In Canada, all taxpayers pay income tax to the federal government and the government of the province/territory in which they reside. In all provinces/territories, except Quebec, the federal government collects a provincial/territorial tax and returns it in the form of various programs. Quebec collects and administers its own income tax.
You must submit your tax return if:
• If you owe tax to the CRA.
• You are self-employed and must pay Canadian Retirement Plan (CPP) premiums.
• The same applies to the payment of professional insurance (EI) premiums from self-employment income.
• You and your spouse/partner want to distribute your retirement income.
• You have participated in a Home Buyer Plan (HBP) or a Lifelong Learning Plan (LLP) and have installments to pay.
• You got rid of your capital assets. If you have sold your house, you must file a tax return, even if you don’t have to pay any capital gains tax (CGT) on the sale (this is referred to as the primary residence exemption).
• You must reimburse all your benefits in old age or in employee insurance
• During the tax period, you received advances to the Canadian Workers’ Benefit (CWB).
• The CRA sent you a request for a file.
• If the CRA has sent you a request to file, it means that they are serious about your lack of submission, and you should be more able to do so.
Making money in Canada
Your Canadian residency status does not affect whether or not you need to file a Canadian tax return, but it does affect how you file your taxes, the income you must report, and the availability of certain rebates/ deductions. For example, if you meet one of the CRA criteria above, you must file a tax return regardless of your state of residence.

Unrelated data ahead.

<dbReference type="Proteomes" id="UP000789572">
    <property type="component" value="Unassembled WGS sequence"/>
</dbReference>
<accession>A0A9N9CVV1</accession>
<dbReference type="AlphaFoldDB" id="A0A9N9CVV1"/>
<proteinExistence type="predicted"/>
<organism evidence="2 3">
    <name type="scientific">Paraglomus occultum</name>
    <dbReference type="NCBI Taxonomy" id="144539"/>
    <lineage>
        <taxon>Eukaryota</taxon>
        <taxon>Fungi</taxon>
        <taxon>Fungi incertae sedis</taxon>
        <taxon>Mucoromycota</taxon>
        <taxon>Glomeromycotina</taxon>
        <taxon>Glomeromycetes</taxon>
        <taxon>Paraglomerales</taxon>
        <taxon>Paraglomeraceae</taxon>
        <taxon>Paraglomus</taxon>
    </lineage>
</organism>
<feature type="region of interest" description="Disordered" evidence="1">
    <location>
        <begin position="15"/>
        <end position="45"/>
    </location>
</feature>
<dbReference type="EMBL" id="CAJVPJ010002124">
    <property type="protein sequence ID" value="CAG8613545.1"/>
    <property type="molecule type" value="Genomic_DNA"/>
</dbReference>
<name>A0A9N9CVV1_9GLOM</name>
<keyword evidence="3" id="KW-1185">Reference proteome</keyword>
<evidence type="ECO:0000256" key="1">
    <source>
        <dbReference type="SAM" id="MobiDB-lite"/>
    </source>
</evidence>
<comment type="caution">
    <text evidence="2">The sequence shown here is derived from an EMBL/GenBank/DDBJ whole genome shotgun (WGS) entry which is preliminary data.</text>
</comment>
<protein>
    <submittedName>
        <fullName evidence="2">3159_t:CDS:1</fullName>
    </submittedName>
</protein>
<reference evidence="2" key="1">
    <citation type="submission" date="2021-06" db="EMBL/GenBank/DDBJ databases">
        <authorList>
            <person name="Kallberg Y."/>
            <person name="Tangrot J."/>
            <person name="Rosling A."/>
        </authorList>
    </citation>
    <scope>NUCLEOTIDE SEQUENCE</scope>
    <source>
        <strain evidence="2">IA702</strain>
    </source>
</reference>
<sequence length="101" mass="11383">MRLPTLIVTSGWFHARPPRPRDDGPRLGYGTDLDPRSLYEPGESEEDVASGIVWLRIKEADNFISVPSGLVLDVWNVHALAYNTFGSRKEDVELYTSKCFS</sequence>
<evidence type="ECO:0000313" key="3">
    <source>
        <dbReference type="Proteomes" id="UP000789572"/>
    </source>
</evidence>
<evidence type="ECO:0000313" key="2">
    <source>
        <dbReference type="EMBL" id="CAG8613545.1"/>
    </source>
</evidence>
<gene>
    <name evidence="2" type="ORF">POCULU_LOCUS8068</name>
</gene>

If you live in another country but have income from a business you own in Canada, or from an investment you have in Canada, or if you have a property in Canada, you will need to file a tax return.
No exceptions for age or occupation
Whether you are 9 or 90, age has no effect on your tax return. If you meet any of the above requirements, CRA expects to receive a tax return from you.
Students are also not exempt from submitting. If your 20-year-old is an entrepreneur who earned over $ 3,500 (after expenses) running a small business last summer, he or she must file a tax return while still in school. All working children should file a tax return as soon as they start earning.
Do I still have to file a refund?
Even if you are not required to apply, it is sometimes in your interest to do so for the following reasons; you may need to file for a refund.
The records in your tax return determine whether you are eligible for certain federal and provincial benefit programs. Even if you have earned no income, you may still be eligible for GST / HST credit or provincial benefits such as the Ontario Trillium Benefit. Here you will be able to find a complete list of provincial grant programs.
- Your RRSP contribution limit will start accruing as soon as you earn any income. While you don’t expect a refund, the larger RRSP’s contribution room, the better.
- If you wish to claim Canadian Employee Benefit (CWB) or continue to receive Canadian Child Allowance (CCB)
- If you went to school and are eligible for college tuition, you must declare the amounts on your tax return; regardless of your intent to use them. You may not need to use the credits this year, but to transfer or transfer them, they must be listed on your current tax return.
- If you or your spouse wish to continue receiving a Guaranteed Income Supplement (GIS) for Old Age Insurance (OSA) payments.